Raikkonen or Petrov: Its the battle of North-East Europeans for the final Renault seat

It has very recently been announced that Kimi Raikkonen is interested in the second seat with the Renault F1 team for 2011. The Finnish former world champion, who quit last year after failing to secure a 2010 race seat following his replacement by Renault driver, Fernando Alonso, stated that he would hope to return to Formula One in 2011 if a place was available at a team with the potential to win races, and Renault may just have answered his calls. (If you don’t want to read through this all, scroll down to the bottom for my final judgement!)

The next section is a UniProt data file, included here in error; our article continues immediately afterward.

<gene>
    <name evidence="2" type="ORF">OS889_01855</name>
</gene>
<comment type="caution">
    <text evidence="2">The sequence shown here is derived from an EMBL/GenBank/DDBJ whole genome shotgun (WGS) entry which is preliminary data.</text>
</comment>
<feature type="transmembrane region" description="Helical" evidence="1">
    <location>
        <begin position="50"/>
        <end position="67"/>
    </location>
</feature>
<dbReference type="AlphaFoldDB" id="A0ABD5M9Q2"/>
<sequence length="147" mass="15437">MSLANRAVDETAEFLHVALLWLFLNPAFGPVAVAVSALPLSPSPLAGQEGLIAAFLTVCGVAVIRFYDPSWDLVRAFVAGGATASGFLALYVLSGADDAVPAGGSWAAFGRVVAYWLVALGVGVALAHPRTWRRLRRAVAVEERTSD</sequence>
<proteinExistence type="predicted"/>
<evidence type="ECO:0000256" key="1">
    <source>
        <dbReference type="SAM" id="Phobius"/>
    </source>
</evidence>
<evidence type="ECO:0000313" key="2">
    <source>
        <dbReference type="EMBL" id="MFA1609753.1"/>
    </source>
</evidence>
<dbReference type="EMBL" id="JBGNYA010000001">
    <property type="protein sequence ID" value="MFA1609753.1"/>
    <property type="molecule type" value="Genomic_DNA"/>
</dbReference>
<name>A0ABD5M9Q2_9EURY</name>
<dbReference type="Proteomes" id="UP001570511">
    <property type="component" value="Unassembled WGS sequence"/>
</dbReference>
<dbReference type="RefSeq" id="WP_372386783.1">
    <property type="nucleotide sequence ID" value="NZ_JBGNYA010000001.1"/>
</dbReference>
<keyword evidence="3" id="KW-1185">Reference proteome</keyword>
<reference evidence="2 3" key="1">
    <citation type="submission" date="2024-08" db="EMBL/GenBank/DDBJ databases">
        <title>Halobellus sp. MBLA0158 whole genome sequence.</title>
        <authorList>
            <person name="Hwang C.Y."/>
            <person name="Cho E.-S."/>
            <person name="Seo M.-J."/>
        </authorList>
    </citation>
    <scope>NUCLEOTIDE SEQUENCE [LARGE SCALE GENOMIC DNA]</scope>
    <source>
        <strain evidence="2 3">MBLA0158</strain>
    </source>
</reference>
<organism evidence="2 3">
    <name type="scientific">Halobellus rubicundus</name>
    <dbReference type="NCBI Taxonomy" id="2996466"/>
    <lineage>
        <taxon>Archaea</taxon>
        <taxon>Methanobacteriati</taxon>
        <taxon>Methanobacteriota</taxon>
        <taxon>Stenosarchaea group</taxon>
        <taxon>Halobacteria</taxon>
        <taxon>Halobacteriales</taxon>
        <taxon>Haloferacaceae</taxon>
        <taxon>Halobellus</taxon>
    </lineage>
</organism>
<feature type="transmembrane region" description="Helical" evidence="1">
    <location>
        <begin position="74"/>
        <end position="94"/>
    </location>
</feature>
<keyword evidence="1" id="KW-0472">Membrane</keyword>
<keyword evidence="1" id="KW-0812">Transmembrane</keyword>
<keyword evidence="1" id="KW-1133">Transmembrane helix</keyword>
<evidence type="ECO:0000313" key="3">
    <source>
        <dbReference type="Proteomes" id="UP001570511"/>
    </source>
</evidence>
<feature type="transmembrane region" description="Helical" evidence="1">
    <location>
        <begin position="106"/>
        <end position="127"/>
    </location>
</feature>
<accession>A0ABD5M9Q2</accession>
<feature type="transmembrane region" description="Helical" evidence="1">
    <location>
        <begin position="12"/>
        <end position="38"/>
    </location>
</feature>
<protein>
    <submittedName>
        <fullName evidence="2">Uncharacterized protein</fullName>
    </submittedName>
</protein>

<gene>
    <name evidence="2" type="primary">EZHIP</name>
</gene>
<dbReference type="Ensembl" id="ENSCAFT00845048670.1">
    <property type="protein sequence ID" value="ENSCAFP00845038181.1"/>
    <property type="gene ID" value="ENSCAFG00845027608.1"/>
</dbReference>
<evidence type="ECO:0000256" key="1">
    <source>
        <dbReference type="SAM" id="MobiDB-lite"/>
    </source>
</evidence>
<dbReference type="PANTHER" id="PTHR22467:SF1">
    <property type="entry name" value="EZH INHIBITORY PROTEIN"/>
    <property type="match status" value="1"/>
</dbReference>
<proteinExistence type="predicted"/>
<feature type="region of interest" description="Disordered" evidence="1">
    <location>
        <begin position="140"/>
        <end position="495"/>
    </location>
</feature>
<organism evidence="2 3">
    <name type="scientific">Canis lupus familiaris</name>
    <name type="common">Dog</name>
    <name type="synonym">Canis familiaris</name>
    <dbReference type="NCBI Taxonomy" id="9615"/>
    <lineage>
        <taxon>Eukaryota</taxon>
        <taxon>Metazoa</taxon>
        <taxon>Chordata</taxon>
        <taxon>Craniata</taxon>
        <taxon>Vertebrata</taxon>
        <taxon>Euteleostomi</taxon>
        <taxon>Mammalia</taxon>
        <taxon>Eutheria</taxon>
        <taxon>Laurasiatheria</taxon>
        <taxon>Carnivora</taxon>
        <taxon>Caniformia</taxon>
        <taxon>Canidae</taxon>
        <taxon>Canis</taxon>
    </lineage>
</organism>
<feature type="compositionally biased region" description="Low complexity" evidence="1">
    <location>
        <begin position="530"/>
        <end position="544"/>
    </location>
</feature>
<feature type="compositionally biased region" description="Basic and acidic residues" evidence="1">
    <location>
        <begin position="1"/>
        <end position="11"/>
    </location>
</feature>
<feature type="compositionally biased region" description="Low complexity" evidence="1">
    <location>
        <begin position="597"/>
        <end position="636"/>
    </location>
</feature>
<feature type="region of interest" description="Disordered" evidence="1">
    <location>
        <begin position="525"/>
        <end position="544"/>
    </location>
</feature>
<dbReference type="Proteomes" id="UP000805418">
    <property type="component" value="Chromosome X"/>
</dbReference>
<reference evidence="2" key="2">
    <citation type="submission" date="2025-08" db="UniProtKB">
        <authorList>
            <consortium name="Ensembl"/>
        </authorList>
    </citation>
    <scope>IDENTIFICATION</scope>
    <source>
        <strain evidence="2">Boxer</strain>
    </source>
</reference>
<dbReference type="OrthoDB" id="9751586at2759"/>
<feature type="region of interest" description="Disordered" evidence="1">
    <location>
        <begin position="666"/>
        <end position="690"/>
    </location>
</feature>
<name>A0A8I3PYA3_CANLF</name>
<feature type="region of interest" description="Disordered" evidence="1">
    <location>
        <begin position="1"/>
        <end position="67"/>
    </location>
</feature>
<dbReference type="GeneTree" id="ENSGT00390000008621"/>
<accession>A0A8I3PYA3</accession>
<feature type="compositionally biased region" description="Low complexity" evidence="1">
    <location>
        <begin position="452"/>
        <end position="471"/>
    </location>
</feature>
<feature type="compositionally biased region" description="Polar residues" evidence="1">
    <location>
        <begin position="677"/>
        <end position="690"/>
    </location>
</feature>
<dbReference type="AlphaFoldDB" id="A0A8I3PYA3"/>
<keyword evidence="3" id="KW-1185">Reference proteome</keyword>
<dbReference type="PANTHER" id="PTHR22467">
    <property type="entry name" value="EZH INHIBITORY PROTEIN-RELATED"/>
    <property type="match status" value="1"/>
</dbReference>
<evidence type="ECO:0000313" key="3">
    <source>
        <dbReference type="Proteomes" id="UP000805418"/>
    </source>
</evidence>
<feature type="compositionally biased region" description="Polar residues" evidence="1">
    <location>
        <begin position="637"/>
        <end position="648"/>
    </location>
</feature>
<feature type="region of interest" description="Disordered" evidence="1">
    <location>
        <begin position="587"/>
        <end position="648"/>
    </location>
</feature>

In 2005 and 2006, the French team based in Enstone won the drivers championship and constructors’ championships with Kimi’s 2010 replacement, Fernando Alonso. In 2007, the team finished a respectable third in the drivers’ championship with two new drivers – veteran Giancarlo Fisichella, and rookie Heikki Kovalainen. 2008 was a relatively bad year for the team, particularly in comparison to their recent success. Despite achieving two wins during the season at the hands of returning driver, Fernando Alonso (who came back from his new team, McLaren, following a bust up over favouritism toward their new driver, Lewis Hamilton), the team came only fourth in the drivers championship, and to rub a little salt into the wound, the team who finished third, BMW Sauber, only achieved one win in the whole season. However, 2009 was even worse. Alonso somehow became abysmally poor at racing, with his best finish in the season a measly third, meanwhile, the teams young, new, Brazilian driver, Nelsinho Piquet, son of former world champion, Nelson Piquet Snr, was just as poor, and was replaced in the latter half, by an even worse driver, Romain Grosjean. All in all, it was a terrible year for the team, and to add to the troubles, it was revealed at the end of the season that Piquet had been told to deliberately crash during the 2008 Singapore Grand Prix, causing the safety car to be released, and allowing Alonso to then take the win. However, the 2010 season has been much of an improvement for the team. For the new season, they had a whole new line up – Polish driver, Robert Kubica, and Russian rookie, Vitaly Petrov. Kubica has enjoyed three podiums consisting of one second place and two thirds this year, and has almost always put on an exceptionally strong and impressive performance during race weekends, particularly considering how fierce the competition is at the top this year. They have also seen some good performances from rookie Petrov, who has constantly performed very well in qualifying, but has failed to deliver during races. Kubica’s contract is renewed with the team for 2011, but the same cannot yet be said for Petrov, and many doubts have been cast over his potential to perform as a driver, which, with such brutal competition at the top of the table and Renault’s budding ambitions to dip their toes back into the big leagues of Formula one, cannot be aiding his bid for the 2011 seat. Cue Kimi Raikkonen.